The FTC Flunks “Flushable” Wipes


The Federal Trade Commission (FTC) announced on Monday that it finalized a consent order with Nice-Pak Products, Inc. requiring it to stop advertising its wipes as “flushable” unless it can substantiate the claim.  This consent order is the first action by a government agencies to deal with the flushability issue, and it is a huge step in the right direction for ensuring that any wipe labeled “flushable” should not cause problems for wastewater utilities.  NACWA supported this consent agreement, and wastewater utilities and other utility associations also supported the agreement in comments to the FTC.

Countless wastewater utilities across the country – across the world, actually – have experienced problems with wipes that are flushed into their systems.  The wipe that resulted in this FTC action was clearly not flushable and should never have been called flushable.  Take a look at the test of this wipe conducted at Plainfield Area Regional Sewerage Authority (PARSA) in Middlesex, New Jersey, in the “PARSA Potty.”  After 100 flushes through the PARSA Potty, the wipe had still not broken down.  There’s no way this wipe would break down in the slow-flowing conditions of most wastewater collection systems.  This particular type of wipe is no longer on the market, and although some new “flushable” wipes appear to perform very well, the current industry guidelines for determining flushability are inadequate.

NACWA is working with other wastewater associations and the wipes industry to develop new flushability guidelines for wipes, to ensure that any wipe called “flushable” will be safe for sewer systems.  This consent order assists in this work by providing a clear statement about what must be considered for a wipe to be called flushable.  To make a claim of flushability, there must be “competent and reliable scientific evidence . . . to substantiate that the representation is true.” The FTC explains that “’competent and reliable evidence’ means tests, analyses, research, studies, or other evidence based on the expertise of professionals in the relevant area” which must at least (emphasis added):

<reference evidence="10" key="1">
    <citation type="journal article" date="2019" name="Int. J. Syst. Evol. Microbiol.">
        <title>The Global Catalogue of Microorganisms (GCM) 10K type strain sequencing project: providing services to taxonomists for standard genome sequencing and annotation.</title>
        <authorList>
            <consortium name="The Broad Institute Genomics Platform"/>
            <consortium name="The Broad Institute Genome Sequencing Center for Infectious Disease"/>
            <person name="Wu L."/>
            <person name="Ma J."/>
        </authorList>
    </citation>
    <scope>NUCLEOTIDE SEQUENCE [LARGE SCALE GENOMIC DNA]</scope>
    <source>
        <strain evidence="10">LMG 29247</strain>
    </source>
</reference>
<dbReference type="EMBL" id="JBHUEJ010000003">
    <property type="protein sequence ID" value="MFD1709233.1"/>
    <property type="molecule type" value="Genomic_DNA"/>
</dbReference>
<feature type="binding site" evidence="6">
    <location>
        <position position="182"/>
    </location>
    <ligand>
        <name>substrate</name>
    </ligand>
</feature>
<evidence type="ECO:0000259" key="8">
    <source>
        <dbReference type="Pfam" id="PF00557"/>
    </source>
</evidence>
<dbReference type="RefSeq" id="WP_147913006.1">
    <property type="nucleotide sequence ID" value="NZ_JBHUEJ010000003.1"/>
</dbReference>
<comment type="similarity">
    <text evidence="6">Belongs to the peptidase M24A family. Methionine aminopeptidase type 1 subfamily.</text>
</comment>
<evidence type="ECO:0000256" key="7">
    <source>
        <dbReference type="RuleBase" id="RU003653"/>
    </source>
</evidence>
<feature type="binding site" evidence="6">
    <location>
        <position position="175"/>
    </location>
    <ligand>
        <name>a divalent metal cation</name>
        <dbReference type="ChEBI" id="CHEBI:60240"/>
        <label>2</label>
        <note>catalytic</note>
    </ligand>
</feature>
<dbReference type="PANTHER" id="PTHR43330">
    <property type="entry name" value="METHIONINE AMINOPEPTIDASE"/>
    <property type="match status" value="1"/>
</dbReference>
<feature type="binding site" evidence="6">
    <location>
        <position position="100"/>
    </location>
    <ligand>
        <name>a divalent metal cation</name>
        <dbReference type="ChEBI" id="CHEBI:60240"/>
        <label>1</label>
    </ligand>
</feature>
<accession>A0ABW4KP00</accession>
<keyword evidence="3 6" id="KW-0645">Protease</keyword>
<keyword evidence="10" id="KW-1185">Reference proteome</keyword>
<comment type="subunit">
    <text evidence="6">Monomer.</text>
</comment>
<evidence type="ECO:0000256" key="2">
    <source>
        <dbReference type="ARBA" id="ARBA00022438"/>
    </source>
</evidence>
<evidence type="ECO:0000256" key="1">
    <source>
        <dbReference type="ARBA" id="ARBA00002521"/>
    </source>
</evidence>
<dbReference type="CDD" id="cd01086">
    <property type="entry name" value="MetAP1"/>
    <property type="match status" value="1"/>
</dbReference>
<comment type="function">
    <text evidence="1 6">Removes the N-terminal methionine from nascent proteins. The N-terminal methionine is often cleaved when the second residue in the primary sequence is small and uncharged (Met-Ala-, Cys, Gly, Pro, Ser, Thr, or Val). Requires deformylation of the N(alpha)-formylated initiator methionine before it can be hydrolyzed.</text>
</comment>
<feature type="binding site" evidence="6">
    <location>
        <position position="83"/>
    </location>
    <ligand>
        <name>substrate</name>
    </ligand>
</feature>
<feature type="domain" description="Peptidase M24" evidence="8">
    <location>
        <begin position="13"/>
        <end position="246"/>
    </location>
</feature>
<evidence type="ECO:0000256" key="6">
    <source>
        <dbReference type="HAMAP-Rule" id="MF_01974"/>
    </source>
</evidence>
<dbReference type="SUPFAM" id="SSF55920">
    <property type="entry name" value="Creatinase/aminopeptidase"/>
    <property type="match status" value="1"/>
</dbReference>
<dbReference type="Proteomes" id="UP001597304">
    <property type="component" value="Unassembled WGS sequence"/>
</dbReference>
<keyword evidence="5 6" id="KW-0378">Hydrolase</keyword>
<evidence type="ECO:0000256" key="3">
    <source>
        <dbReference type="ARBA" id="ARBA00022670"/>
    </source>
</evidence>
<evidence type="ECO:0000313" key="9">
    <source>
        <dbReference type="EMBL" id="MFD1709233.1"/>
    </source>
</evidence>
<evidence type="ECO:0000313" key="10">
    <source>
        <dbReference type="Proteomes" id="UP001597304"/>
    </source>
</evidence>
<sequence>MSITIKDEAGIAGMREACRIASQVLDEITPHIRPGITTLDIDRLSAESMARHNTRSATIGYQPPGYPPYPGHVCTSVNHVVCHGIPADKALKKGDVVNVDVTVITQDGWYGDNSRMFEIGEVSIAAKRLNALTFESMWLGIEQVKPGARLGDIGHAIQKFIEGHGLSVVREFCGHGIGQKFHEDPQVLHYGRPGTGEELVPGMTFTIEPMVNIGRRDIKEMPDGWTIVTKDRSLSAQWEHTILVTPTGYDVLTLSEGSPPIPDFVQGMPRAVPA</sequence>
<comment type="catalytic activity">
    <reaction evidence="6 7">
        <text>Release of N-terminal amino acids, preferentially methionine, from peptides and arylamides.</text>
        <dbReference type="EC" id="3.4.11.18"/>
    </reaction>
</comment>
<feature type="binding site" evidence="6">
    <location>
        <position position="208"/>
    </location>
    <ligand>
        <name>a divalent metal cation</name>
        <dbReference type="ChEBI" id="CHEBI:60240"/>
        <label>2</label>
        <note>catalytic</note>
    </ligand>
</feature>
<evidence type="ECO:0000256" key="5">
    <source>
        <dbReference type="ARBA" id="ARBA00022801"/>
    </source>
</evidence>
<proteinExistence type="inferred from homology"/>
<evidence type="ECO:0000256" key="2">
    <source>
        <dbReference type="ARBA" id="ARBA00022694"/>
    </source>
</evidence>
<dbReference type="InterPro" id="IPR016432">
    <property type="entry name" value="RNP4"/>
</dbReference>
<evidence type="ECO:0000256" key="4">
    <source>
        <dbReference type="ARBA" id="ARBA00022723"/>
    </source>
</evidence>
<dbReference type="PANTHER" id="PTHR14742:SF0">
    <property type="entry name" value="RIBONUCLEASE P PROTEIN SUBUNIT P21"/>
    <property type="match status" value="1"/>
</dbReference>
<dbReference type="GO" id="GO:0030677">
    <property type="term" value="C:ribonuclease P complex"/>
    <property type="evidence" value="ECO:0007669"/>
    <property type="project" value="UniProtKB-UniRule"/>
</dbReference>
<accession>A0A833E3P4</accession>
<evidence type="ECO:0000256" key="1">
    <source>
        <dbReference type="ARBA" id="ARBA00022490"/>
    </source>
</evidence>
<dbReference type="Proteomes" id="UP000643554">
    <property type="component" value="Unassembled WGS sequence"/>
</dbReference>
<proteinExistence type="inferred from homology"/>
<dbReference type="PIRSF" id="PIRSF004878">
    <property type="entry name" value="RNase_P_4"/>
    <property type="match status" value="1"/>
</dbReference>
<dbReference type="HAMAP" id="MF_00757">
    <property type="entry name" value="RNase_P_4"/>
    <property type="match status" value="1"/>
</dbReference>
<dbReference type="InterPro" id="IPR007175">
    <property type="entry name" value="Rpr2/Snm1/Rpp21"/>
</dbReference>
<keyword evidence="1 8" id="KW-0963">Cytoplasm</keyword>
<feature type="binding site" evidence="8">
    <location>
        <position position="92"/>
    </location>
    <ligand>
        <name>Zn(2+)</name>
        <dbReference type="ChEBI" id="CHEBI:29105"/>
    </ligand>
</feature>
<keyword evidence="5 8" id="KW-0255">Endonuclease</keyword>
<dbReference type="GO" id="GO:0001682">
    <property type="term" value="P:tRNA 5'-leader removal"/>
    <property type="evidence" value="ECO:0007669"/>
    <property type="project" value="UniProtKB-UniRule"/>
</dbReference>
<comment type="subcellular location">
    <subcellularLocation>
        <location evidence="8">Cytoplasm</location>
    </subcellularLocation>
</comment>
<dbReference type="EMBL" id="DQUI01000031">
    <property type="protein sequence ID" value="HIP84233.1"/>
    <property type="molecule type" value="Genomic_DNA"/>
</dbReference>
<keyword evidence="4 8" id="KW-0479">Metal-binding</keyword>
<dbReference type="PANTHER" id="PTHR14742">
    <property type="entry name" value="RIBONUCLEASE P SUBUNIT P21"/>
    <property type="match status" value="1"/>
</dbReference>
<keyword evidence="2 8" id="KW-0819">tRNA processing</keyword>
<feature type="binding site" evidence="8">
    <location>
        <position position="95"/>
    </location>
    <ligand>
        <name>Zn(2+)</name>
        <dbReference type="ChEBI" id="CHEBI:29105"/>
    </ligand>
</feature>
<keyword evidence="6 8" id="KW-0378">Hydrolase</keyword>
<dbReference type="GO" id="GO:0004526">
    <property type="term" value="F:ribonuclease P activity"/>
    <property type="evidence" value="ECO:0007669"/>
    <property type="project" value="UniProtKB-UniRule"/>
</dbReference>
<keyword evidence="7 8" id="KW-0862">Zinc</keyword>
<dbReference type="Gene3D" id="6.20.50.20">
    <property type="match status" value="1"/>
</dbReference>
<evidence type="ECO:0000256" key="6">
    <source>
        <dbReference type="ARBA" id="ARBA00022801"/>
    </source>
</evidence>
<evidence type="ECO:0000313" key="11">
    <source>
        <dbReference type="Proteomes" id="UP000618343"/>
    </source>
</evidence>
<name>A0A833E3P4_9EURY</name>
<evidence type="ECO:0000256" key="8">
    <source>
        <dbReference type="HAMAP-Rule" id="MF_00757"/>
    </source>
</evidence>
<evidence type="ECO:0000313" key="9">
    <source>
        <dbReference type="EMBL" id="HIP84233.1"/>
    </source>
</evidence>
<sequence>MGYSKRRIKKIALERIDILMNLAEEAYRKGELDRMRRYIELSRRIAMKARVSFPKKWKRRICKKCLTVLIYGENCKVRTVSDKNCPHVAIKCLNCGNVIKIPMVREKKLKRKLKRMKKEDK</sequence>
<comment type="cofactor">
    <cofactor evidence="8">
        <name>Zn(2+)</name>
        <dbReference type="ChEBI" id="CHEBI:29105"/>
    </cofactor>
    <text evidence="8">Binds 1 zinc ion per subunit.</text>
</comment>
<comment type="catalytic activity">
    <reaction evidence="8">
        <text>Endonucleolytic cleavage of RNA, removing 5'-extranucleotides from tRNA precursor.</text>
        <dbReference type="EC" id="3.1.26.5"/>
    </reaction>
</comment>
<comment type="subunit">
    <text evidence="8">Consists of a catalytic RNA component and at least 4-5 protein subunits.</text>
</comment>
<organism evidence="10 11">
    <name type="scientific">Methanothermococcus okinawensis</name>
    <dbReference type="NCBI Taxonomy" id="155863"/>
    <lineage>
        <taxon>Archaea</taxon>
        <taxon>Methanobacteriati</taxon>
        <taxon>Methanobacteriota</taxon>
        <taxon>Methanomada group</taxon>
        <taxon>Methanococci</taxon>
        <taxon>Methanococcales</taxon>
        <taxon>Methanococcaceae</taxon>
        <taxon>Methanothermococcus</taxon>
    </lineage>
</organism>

“A. Demonstrate that the Covered Product disperses in a sufficiently short amount of time after flushing to avoid clogging, or other operational problems in, household and municipal sewage lines, septic systems, and other standard wastewater equipment; and

“B. Substantially replicate the physical conditions of the environment in which the Covered Product is claimed, directly or indirectly, expressly or by implication to be properly disposed of; or if no specific environment is claimed, then in all environments in which the product will likely be disposed of.”

So basically, the wipe needs to break apart (disperse) in a short amount of time after flushing in conditions that represent a real sewer system.  The group working on the new flushability guidelines is working on exactly how to define and test “disperses,” “short amount of time,” and the “physical conditions of the environment.” It’s tricky, since all collection systems and wastewater treatment facilities are different, and things like tree roots and FOG (fats, oils, and greases) can get into even the best-maintained sewer systems, adding even more complications.

Class action lawsuits filed by consumers against manufacturers of flushable wipes have been stayed by the U.S. District Court of the Eastern District of New York while the FTC works on the flushability issue.   If the FTC continues with the good work that it did in this consent order with Nice-Pak, and if other manufacturers take notice and improve their products, then flushable wipes may someday all be truly flushable.  Will this solve the problems utilities are having? Unfortunately, no, since too many people are flushing baby wipes and other types of wipes that are super strong and not designed to break down at all in a sewer system.  This problem can only be solved with better product labeling and consumer education.  NACWA is working with other wastewater associations and the wipes industry on this aspect of the wipes problem, too, and we’ll have more on that as it develops.  In the meantime, it’s best to remember to only flush the 3 Ps: pee, poop, and toilet paper!

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